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  1. Free, publicly-accessible full text available January 4, 2024
  2. Free, publicly-accessible full text available January 12, 2024
  3. Chemical bonds between atoms are stabilized by the exchange-correlation (xc) energy, a quantum-mechanical effect in which “social distancing” by electrons lowers their electrostatic repulsion energy. Kohn-Sham density functional theory (DFT) ( 1 ) states that the electron density determines this xc energy, but the density functional must be approximated. This is usually done by satisfying exact constraints of the exact functional (making the approximation predictive), by fitting to data (making it interpolative), or both. Two exact constraints—the ensemble-based piecewise linear variation of the total energy with respect to fractional electron number ( 2 ) and fractional electron z -component of spin ( 3 )—require hard-to-control nonlocality. On page 1385 of this issue, Kirkpatrick et al. ( 4 ) have taken a big step toward more accurate predictions for chemistry through the machine learning of molecular data plus the fractional charge and spin constraints, expressed as data that a machine can learn. 
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  4. Abstract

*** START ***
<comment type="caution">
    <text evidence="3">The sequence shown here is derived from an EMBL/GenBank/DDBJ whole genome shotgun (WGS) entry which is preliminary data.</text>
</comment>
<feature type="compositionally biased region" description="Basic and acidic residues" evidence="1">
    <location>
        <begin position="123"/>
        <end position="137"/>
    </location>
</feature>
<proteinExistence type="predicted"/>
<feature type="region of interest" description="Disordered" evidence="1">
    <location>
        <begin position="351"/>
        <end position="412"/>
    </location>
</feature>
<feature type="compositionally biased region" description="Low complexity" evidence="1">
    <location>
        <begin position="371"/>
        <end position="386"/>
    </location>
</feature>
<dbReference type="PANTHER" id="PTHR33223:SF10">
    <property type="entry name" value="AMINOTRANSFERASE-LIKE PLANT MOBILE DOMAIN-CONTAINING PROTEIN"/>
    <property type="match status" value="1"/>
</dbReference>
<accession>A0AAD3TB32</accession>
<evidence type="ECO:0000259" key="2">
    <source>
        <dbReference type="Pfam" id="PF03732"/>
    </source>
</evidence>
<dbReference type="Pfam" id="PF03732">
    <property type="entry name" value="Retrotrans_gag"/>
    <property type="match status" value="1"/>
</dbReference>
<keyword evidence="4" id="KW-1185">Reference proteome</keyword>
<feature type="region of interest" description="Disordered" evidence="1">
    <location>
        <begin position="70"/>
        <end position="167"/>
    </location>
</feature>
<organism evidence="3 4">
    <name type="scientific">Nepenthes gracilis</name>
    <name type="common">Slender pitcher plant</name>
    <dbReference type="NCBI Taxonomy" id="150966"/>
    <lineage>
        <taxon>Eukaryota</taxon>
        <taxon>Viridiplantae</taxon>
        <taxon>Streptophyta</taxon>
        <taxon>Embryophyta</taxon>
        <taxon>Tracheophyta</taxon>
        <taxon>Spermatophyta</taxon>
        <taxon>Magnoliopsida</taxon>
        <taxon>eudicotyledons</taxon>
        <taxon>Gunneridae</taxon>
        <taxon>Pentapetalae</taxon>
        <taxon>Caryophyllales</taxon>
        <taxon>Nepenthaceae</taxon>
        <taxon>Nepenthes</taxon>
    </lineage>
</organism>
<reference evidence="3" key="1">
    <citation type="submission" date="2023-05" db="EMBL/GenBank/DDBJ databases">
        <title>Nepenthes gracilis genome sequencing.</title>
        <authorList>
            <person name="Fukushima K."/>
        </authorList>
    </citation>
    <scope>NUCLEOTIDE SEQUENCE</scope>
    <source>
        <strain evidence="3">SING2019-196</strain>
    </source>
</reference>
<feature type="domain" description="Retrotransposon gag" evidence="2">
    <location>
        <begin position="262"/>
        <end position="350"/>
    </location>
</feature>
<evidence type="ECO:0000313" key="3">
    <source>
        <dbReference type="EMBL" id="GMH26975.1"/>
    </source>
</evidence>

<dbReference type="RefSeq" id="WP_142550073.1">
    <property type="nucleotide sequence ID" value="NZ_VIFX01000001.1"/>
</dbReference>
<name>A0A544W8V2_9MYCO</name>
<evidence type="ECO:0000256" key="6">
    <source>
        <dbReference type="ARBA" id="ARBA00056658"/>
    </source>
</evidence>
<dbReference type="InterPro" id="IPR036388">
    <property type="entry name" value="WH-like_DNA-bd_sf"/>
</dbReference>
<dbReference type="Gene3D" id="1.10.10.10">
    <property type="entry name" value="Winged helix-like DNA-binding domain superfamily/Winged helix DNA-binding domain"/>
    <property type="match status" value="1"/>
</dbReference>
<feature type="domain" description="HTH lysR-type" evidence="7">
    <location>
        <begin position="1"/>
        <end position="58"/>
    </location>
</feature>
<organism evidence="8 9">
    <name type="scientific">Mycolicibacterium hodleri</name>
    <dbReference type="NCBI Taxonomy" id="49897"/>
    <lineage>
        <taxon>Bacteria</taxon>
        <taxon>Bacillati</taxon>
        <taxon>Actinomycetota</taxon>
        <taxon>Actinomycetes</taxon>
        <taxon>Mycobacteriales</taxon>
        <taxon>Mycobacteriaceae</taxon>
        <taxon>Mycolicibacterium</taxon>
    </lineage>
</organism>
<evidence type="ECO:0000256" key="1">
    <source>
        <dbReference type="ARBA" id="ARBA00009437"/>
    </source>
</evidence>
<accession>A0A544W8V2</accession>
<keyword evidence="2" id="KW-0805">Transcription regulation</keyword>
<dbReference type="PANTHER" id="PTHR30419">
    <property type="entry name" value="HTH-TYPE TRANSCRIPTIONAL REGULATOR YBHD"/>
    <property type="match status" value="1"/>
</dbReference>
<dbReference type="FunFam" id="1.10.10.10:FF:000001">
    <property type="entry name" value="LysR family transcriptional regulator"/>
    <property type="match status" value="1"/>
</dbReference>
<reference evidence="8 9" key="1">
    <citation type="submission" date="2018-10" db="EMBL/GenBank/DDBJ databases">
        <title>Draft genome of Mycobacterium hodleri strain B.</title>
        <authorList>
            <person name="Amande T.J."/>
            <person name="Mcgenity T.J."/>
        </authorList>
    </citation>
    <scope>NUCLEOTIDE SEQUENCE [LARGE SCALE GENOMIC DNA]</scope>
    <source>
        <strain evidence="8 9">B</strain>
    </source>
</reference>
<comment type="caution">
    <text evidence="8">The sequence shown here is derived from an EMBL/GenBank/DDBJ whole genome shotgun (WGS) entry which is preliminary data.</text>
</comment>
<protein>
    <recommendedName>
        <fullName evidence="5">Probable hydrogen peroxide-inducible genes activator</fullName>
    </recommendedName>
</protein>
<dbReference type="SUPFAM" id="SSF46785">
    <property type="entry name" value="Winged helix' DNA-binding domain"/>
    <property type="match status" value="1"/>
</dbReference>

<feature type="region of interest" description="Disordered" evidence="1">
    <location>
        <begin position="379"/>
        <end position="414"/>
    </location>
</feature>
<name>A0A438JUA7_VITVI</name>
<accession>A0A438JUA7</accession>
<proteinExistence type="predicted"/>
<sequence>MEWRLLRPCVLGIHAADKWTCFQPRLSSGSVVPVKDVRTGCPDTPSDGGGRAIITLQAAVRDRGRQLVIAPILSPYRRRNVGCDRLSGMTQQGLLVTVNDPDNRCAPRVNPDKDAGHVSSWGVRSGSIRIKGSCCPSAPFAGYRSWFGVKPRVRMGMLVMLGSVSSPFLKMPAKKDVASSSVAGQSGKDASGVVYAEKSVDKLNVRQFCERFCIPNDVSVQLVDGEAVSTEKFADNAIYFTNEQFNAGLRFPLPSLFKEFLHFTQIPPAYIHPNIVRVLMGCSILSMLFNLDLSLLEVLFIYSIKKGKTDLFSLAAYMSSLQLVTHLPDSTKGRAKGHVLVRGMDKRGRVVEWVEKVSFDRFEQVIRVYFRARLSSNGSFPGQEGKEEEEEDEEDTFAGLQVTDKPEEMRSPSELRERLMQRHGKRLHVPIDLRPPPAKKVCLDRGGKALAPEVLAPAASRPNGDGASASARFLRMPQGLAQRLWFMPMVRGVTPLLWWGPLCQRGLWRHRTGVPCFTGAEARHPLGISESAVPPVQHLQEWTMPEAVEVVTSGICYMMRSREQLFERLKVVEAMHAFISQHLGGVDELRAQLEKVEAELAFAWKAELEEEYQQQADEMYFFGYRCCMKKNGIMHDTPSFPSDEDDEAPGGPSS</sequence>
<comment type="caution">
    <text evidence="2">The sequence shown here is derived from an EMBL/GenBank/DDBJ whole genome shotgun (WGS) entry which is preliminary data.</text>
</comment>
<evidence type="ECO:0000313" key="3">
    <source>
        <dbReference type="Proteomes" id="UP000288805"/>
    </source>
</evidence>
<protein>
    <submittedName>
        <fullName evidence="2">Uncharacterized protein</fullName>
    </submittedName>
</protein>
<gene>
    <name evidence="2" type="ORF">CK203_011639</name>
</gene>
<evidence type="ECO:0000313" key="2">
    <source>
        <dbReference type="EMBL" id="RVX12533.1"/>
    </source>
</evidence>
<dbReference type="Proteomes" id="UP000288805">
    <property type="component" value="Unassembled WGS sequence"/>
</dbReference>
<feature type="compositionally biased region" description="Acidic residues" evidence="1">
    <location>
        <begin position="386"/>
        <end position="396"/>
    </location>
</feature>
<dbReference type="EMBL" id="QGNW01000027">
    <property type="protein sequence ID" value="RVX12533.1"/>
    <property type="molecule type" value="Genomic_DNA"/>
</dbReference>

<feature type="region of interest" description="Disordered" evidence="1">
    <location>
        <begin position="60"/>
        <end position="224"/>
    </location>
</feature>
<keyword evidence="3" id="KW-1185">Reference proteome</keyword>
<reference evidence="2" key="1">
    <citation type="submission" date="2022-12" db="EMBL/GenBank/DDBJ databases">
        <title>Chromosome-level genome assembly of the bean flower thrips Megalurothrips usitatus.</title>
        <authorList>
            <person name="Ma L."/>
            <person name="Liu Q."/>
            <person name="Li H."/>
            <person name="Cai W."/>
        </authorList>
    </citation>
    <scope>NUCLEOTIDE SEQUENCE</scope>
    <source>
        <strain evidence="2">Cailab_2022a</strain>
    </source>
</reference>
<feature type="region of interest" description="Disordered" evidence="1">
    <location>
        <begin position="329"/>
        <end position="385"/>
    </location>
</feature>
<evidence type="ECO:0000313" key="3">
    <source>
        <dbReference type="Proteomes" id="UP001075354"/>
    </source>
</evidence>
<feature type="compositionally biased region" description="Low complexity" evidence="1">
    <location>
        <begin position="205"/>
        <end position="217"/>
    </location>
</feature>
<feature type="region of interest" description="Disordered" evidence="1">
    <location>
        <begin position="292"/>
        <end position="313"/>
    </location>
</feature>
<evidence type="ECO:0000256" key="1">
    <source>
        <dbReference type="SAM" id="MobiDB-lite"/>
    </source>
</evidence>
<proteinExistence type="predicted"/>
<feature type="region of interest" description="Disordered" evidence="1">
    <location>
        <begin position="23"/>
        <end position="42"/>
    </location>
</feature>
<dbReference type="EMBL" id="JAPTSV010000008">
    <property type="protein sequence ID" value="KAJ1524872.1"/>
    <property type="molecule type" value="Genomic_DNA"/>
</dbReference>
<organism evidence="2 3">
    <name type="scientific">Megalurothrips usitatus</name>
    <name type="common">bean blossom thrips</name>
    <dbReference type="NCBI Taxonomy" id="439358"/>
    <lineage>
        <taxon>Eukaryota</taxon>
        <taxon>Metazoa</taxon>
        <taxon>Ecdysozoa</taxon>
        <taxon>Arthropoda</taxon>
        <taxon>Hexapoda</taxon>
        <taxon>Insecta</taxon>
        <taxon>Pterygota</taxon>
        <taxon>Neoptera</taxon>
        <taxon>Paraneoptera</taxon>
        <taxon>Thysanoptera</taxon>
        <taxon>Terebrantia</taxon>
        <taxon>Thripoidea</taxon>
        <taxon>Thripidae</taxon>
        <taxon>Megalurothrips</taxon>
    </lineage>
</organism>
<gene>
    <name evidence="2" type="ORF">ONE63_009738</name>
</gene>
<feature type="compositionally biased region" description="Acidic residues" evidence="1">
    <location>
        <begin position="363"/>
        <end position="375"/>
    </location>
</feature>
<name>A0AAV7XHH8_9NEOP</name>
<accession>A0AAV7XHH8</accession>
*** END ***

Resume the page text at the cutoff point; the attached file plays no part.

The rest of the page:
Density functional theory (DFT) has been extensively used to model the properties of water. Albeit maintaining a good balance between accuracy and efficiency, no density functional has so far achieved the degree of accuracy necessary to correctly predict the properties of water across the entire phase diagram. Here, we present density-corrected SCAN (DC-SCAN) calculations for water which, minimizing density-driven errors, elevate the accuracy of the SCAN functional to that of “gold standard” coupled-cluster theory. Building upon the accuracy of DC-SCAN within a many-body formalism, we introduce a data-driven many-body potential energy function, MB-SCAN(DC), that quantitatively reproduces coupled cluster reference values for interaction, binding, and individual many-body energies of water clusters. Importantly, molecular dynamics simulations carried out with MB-SCAN(DC) also reproduce the properties of liquid water, which thus demonstrates that MB-SCAN(DC) is effectively the first DFT-based model that correctly describes water from the gas to the liquid phase.

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